- intellectual property (IP) – in 2017, the US Patent and Trademark Office (USPTO) filed 440,000 new applications. As revealed by the annual report of that year, it took USPTO about 16.3 months to complete one patent registration procedure. The approval process is lengthy, making it challenging to examine who created an intellectual property first. Blockchain brings solutions to this by creating ledgers for IP owners; these ledgers can be smart contracts, setting up terms and conditions and types of remuneration. Through this, copyright cases ought to be able to be processed more quickly as data can be made available in almost real-time so that, in theory, disputes can be settled faster.
- document notarisation – firms such as Stampd, Blocksign and Stampery have developed blockchain technology to provide notary services to prove the existence of a document at a particular point in time that can be verified independently. Blockchain technology can facilitate proof of existence through hashing the document and storing the value in the blockchain. It also enables proof of ownership by hashing the record retrieved by the transaction ID and this enables seamless transfer of document ownership, security to stored documents and deeds, and creates open transactions for the data network.
- property rights – blockchain technology enables real estate transactions to use fewer intermediaries, thereby the selling and buying property in a transparent and immutable way can be more efficient. Blockchain-based ledgers offer a new form of property rights management by being able to both time and date stamp and record when the intellectual property (IP) has been lodged/ sent to a third party. Fileprotected, based in California, is a good example of a blockchain platform where owners of IP can register their IP and a history of how, when and with whom it was shared.
- chain of custody – gathering evidence is the core of any investigation; validating the findings and proper documentation is essential, particularly when a case lasts for many years, and along the line of a case evidence gathered at the beginning may become critical in the later stages. Correct and regular documentation (paper-based or electronic) of the chain of custody will make it easier for the legal authorities to identify the vital information whenever required. Paper-based documentation is cumbersome but equally security concerns have been raised about electronic evidence because it is stored in a centralised database. Blockchain brings auditability and traceability to the system by allowing time-stamped cryptographic records.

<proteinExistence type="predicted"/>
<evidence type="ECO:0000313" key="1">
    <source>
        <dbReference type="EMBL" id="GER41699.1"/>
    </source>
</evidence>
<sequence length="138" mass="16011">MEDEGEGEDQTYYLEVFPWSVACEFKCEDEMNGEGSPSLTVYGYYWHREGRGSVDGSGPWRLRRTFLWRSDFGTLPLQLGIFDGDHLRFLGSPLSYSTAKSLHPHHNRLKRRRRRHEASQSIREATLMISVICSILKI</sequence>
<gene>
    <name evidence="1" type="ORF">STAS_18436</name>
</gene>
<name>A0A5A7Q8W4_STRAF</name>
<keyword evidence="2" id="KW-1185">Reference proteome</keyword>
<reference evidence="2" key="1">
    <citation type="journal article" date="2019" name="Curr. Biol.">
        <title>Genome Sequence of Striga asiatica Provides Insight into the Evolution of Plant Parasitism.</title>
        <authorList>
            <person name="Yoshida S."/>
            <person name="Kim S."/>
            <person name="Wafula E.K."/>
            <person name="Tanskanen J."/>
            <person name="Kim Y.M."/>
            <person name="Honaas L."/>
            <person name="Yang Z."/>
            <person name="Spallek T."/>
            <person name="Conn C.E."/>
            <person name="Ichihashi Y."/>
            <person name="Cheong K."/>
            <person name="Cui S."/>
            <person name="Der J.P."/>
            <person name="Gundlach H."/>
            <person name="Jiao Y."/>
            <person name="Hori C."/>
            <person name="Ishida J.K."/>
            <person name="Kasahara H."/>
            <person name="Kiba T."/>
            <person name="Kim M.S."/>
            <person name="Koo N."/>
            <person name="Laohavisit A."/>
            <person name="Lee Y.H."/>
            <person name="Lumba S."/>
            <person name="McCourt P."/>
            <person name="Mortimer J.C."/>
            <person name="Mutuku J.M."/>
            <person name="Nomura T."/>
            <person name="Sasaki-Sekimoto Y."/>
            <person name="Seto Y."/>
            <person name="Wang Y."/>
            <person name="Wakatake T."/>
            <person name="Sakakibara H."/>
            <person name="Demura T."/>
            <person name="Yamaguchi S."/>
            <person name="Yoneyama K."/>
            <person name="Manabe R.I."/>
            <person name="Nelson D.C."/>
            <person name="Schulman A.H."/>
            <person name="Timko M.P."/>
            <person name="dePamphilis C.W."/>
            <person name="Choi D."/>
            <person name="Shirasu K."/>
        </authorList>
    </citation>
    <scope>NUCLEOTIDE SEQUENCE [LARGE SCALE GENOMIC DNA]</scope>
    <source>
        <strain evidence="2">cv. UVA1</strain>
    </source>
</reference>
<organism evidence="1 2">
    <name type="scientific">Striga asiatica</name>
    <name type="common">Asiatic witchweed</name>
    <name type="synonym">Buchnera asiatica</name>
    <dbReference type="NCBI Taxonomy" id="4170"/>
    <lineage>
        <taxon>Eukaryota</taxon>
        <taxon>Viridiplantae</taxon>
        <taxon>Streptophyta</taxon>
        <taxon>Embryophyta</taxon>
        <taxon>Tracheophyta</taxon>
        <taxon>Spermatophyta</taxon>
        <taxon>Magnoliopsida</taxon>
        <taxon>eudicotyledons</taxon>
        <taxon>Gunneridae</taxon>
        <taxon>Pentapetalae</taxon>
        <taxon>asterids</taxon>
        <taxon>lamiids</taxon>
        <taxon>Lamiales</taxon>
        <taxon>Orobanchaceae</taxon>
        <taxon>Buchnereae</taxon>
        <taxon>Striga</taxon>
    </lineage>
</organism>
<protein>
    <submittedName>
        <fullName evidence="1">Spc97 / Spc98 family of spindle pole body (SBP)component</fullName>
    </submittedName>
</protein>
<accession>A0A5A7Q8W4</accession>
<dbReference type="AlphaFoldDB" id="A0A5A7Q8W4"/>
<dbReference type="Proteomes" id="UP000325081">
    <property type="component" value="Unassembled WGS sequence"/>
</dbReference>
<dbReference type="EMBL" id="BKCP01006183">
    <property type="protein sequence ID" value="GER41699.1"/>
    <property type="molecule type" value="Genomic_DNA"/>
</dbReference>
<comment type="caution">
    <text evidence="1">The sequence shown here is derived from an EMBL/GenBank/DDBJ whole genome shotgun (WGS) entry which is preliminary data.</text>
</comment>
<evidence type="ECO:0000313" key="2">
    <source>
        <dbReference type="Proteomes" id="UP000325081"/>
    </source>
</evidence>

Challenges of blockchain technology in the legal sector
- the legal industry is complex – because of the importance of evidence and documentation, hard copies can take precedence over digital copies and this may create a barrier for greater use of blockchain.
- technological indifference – historically, there has been a lack of investment in technology in the legal industry. In 2019, the law society’s LawTech report showed that interest remained low even with the increase in the use of technology in many sectors. Moreover, legal stakeholders are not in a hurry to adopt any change with their apprehension appearing to stem from the drawn-out legal proceedings. Although they seem not willing to let this pass, these attitudes would appear to be changing (as highlighted by the PwC 2021 survey mentioned above).
- legal issues -blockchain is a widely accepted technology in many countries but some are still finding it hard to trust it. The lack of central governance and the fact that the legal aspect of the decentralised approach both present a challenge in some jurisdictions.
- scalability – this has been cited as a reason why blockchains cannot be used in the legal industry, although as blockchain technology develops this is becoming less of an issue.
So, blockchain technology offers the legal industry both opportunities and threats. There is certainly considerable work for lawyers involved in advising those firms which are now using blockchain technology and, to do so, the lawyers often need to have a sound appreciation of not only the legal issues, but the technology itself.
Furthermore, with their ability to automate processes, the advent of smart contracts is likely to mean many industries will be using these contracts and, as Forbes has reported: “In general, smart contracts are enforceable as long as they follow the basic rules of contractual agreements”.
Accordingly, it is important to understand how the blockchain works and the risks and challenges associated with its incorporation. However, further advances to blockchain-powered platforms potentially offer the legal industry even greater benefits by improving both capabilities and workflow and the potential litigation of organisations miss using blockchains or the digital assets this technology can create has not even been mentioned here…